• Water shortage around the world is causing hardship, violence and political tension because 50% of the world’s water is transnational, i.e. flows across national boundaries. Thousands of rivers have disappeared. As the world population has tripled in the last century, water demand has increased sixfold. The UN’s recent annual World Water Development report predicts demand will increase by 55% by 2050 and if usage remains as now the world will only have 60% of the water it needs by 2030. This could lead to crop failure, ecosystem breakdown, an increase in disease and poverty, violent conflicts and industry breakdown.
• A report in the journal Nature Climate Change says that heatwaves that previously occurred once every three years are now happening every 200 days due to global warming.
• It is true that there has been a dramatic growth in plant cover around the world in the last decade, including through a major tree-planting campaign in China and natural growth in grasslands and non-tropical forests in former Soviet States, Africa and Australia because of heavy rainfall and abandoned farms. However the problem is that the extra carbon being stored by this additional vegetation is only 7% of the 60 billion tonnes of carbon which has been emitted into the atmosphere during the same period. The remainder will stay in the atmosphere.
The Pew Research Center published its “Global Threats Report” in July 2015 which revealed that the majority of people in Latin America and Africa (19 out of 40 nations surveyed) regard global warming as the worst threat facing the world. Many people in Asia also regarded it as a big threat. (By comparison, Europe and the Middle East regard ISIS as the top threat).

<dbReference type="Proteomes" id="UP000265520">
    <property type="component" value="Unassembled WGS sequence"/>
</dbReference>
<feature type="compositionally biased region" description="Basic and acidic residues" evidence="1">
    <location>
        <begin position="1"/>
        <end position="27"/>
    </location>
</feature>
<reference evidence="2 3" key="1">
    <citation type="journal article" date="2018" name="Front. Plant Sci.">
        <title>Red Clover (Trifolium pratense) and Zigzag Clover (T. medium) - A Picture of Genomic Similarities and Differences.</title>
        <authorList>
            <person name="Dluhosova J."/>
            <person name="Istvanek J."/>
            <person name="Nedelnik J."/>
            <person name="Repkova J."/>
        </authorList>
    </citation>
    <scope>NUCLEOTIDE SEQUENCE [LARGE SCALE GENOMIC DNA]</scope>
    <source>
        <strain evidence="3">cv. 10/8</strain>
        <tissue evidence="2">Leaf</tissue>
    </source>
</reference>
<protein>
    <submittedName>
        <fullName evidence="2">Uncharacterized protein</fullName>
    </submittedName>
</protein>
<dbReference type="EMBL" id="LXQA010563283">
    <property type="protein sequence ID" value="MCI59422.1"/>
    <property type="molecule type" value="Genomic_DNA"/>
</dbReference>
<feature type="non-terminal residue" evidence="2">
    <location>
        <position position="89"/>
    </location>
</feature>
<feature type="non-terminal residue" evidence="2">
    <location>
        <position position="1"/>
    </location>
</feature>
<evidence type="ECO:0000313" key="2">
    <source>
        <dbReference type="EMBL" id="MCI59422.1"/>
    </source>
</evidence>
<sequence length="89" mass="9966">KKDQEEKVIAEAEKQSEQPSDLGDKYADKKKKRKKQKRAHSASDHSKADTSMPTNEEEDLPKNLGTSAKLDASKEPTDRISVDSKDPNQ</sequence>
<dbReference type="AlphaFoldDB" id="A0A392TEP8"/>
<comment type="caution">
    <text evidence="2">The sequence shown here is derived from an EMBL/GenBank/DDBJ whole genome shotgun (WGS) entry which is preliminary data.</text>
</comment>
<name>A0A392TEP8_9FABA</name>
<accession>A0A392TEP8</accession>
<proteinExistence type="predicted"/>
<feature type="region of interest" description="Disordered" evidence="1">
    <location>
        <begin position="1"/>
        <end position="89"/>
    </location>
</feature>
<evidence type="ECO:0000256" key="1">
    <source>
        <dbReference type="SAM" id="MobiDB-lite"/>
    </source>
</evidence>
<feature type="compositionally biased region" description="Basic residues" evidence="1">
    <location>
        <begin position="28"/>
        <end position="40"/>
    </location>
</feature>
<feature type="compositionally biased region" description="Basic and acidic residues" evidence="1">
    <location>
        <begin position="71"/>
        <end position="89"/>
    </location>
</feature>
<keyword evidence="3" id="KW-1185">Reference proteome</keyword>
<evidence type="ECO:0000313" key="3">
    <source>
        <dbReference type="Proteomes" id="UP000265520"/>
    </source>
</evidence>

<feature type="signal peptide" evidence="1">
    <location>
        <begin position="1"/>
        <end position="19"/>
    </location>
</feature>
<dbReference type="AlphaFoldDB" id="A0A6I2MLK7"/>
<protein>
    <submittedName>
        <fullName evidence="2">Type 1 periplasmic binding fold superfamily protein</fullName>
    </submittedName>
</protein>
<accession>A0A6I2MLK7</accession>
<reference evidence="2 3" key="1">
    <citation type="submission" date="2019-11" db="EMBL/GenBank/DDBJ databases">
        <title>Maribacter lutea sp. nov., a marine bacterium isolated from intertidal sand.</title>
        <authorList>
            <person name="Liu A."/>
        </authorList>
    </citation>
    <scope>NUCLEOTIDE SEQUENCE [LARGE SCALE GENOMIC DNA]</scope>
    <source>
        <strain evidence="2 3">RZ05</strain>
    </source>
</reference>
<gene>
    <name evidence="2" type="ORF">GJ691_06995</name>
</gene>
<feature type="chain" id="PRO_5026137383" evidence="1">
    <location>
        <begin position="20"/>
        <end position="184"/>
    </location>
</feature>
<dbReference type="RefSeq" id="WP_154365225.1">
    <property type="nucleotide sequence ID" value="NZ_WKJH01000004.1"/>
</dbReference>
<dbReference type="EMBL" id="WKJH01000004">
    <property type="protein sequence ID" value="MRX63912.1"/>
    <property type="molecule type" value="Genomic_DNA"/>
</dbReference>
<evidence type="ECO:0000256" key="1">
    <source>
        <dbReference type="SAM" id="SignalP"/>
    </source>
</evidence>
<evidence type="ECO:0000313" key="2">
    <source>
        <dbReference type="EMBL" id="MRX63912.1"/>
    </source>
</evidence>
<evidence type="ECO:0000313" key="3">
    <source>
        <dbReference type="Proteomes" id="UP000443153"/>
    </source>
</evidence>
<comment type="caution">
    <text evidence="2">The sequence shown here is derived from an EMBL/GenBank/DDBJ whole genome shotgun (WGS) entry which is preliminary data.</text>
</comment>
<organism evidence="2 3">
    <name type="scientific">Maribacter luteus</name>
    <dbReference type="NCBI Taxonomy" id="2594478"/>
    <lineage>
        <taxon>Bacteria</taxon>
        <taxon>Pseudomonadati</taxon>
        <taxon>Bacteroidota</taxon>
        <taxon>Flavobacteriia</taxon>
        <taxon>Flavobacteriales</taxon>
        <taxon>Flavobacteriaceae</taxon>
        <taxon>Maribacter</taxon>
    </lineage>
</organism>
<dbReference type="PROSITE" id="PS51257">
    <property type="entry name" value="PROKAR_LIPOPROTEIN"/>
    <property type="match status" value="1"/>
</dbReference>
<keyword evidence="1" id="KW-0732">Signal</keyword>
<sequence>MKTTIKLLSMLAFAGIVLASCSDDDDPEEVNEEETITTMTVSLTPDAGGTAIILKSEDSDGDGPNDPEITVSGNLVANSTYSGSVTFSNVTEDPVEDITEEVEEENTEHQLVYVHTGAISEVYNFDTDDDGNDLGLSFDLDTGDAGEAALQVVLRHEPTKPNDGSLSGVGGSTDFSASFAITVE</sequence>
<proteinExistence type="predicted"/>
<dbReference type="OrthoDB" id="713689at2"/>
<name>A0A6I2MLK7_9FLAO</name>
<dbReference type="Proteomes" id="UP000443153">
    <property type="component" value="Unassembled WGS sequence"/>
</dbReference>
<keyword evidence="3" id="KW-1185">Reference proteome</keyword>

The Science and Security Board of the Bulletin of Atomic Scientists created a symbolic clock which represents a countdown to a global catastrophe. In January 2015 the clock was advanced to three minutes to midnight, the closest it has been since 1987 during the Cold War. The scientists concerned warn of the risk of global warming and nuclear accidents. Since 2009 all nuclear powers are expanding nuclear reactors and weapons programmes. The West hopes that the Iranians will not develop nuclear weapons but others, especially the Israelis, do not expect them to keep their word, which is hardly an irrational fear, despite all the precautions. North Korea has nuclear weapons, as does Pakistan. The Saudi Arabians are speaking of the possibility of obtaining nuclear weapons because of their fear of the Iranians. Many people are worried that terrorists will get hold of nuclear devices.
Bill McGuire, Professor emeritus of Geophysical and Climate Hazards at University College London has recently written a book on how climate change triggers earthquakes, tsunamis and volcanoes. He says: “We ignore volcanic threats at our peril.” He described how the eruption of the Tambora volcano in Indonesia in 1815 produced pumice which clogged shipping routes for years and created a thick covering some 300 miles away. It also produced a sulphurous fog over eastern N America and Europe which reduced summer temperatures by 2 degrees centigrade, incessant rain and very powerful storms. This led to harvest failure and famine, causing disease and death on a large scale. If such an event were to happen now the effects on our interconnected world markets could lead to a collapse of food production.
Much larger eruptions in the past have produced hundreds of times more sulphur and volcanic winters lasting for years with one third of the Earth covered in ice and snow. The Yellowstone supervolcano in America is thought to be overdue for a major eruption. It is possible it could produce so much sulphur dioxide that it could block the sun for 5-6 years causing worldwide famine and even an end to civilisation.
Global warming will affect ice-covered volcanoes, facilitating eruptions.
The Lord wants us to take notice of all these things as reminders that he is returning to bring a transformation of nature and of human nature. But he also wants us to pray about them and the people affected or likely to be affected by them.